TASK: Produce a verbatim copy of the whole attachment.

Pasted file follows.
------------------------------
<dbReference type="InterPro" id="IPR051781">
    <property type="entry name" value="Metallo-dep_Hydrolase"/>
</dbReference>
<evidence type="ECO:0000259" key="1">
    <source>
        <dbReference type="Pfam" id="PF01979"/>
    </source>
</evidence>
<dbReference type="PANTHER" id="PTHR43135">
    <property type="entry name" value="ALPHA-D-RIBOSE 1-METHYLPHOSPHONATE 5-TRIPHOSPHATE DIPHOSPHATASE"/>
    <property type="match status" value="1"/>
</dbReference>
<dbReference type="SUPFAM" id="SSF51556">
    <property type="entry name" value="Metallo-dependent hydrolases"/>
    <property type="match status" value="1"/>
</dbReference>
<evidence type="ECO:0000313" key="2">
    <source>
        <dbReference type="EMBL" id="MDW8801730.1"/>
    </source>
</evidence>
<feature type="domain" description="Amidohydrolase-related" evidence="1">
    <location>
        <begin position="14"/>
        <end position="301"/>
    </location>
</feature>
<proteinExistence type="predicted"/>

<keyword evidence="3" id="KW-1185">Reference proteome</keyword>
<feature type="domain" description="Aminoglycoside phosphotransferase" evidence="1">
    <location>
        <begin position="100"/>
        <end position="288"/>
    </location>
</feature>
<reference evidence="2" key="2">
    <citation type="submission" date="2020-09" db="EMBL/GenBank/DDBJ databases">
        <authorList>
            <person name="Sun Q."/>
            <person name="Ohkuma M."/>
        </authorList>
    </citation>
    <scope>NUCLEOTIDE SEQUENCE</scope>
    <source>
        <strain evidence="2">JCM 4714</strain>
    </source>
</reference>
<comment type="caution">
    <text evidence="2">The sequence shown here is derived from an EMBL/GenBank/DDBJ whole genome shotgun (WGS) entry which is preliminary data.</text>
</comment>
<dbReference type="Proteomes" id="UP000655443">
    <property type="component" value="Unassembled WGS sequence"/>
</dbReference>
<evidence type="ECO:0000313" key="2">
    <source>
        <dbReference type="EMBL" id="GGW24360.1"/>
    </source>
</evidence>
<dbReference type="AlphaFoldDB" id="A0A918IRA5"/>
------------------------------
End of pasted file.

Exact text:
<dbReference type="InterPro" id="IPR051781">
    <property type="entry name" value="Metallo-dep_Hydrolase"/>
</dbReference>
<evidence type="ECO:0000259" key="1">
    <source>
        <dbReference type="Pfam" id="PF01979"/>
    </source>
</evidence>
<dbReference type="PANTHER" id="PTHR43135">
    <property type="entry name" value="ALPHA-D-RIBOSE 1-METHYLPHOSPHONATE 5-TRIPHOSPHATE DIPHOSPHATASE"/>
    <property type="match status" value="1"/>
</dbReference>
<dbReference type="SUPFAM" id="SSF51556">
    <property type="entry name" value="Metallo-dependent hydrolases"/>
    <property type="match status" value="1"/>
</dbReference>
<evidence type="ECO:0000313" key="2">
    <source>
        <dbReference type="EMBL" id="MDW8801730.1"/>
    </source>
</evidence>
<feature type="domain" description="Amidohydrolase-related" evidence="1">
    <location>
        <begin position="14"/>
        <end position="301"/>
    </location>
</feature>
<proteinExistence type="predicted"/>

<keyword evidence="3" id="KW-1185">Reference proteome</keyword>
<feature type="domain" description="Aminoglycoside phosphotransferase" evidence="1">
    <location>
        <begin position="100"/>
        <end position="288"/>
    </location>
</feature>
<reference evidence="2" key="2">
    <citation type="submission" date="2020-09" db="EMBL/GenBank/DDBJ databases">
        <authorList>
            <person name="Sun Q."/>
            <person name="Ohkuma M."/>
        </authorList>
    </citation>
    <scope>NUCLEOTIDE SEQUENCE</scope>
    <source>
        <strain evidence="2">JCM 4714</strain>
    </source>
</reference>
<comment type="caution">
    <text evidence="2">The sequence shown here is derived from an EMBL/GenBank/DDBJ whole genome shotgun (WGS) entry which is preliminary data.</text>
</comment>
<dbReference type="Proteomes" id="UP000655443">
    <property type="component" value="Unassembled WGS sequence"/>
</dbReference>
<evidence type="ECO:0000313" key="2">
    <source>
        <dbReference type="EMBL" id="GGW24360.1"/>
    </source>
</evidence>
<dbReference type="AlphaFoldDB" id="A0A918IRA5"/>